You have not chosen to argue with me, you are picking a fight with the likes of Boeing, Airbus and a long and growing list of airlines the world over. Just today the headline news: “Emirates to attract more female Emirati pilots”.

But lets continue nonetheless:

“20% pay difference between women and men”

Thanks for your explanation, however at no point have I suggested that female pilots are paid less than male pilots, airline pilots generally do not negotiate as individuals. My broad-brush comment regarding the wider airline industry is in response to several other posters view on the wider industry and society in general. Compylot for example: “If we really want to advance the causes and equality of all women”

“they have nix to do with who gets hired.”

They have a lot to do with setting recruitment policy.

“if an airline narrows down 100 applicants, with defined suitable experience”.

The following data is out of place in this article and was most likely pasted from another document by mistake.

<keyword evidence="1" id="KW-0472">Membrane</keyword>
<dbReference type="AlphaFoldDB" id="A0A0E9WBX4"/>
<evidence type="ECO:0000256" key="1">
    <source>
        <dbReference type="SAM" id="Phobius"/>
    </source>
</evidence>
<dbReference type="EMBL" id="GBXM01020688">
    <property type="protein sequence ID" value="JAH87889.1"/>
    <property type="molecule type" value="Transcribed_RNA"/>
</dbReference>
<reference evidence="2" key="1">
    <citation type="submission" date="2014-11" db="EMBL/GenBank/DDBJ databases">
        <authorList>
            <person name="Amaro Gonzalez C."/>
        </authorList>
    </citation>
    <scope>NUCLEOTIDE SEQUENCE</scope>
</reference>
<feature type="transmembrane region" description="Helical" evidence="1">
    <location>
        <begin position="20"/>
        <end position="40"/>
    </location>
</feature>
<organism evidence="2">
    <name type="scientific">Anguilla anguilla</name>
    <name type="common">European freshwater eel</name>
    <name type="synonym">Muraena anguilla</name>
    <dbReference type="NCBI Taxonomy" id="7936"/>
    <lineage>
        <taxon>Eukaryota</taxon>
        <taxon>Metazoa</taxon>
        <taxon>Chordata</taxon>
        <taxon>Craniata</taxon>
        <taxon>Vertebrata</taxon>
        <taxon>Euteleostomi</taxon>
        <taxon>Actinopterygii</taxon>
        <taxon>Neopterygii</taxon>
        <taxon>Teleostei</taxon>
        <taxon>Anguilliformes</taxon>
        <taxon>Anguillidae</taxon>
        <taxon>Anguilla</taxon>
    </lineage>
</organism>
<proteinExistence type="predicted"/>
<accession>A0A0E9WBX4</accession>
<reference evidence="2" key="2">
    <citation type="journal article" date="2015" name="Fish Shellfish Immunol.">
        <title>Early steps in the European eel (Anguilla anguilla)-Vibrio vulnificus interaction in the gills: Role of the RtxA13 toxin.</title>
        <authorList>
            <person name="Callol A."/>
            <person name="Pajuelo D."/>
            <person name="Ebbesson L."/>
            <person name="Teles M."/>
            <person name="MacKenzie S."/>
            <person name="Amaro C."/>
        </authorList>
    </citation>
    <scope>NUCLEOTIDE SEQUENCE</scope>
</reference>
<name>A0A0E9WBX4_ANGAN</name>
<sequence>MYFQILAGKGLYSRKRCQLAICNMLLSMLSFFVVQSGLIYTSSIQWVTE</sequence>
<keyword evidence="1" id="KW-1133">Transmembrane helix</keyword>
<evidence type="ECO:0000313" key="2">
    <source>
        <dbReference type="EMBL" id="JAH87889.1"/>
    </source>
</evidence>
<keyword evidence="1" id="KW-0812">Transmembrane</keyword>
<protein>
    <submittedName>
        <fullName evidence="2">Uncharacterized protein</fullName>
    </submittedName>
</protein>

Lets call this the short list shall we? According to Jetstar policy as mentioned in the article, if “only three percent of those applicants are female”, then the corrective action would be: an “explanation must be provided”.

But your reading of the JQ media release is that JQ would proceed thus: “to bypass a significant amount of those applicants”. You think JQ would then cull a large number of males in order to achieve a 50/50 gender split.

I understand how you arrive at such a conclusion, the JQ media package is not well written and the end game is not very clear.

However when airlines around the world AND the two major aircraft manufacturers are publishing articles regarding ways to solve the crisis of pilot shortages for the future, it’s a reasonable conclusion to draw that:

Quotas ACHIEVE THE OPPOSITE and it would be pointless for JQ to turn away applicants.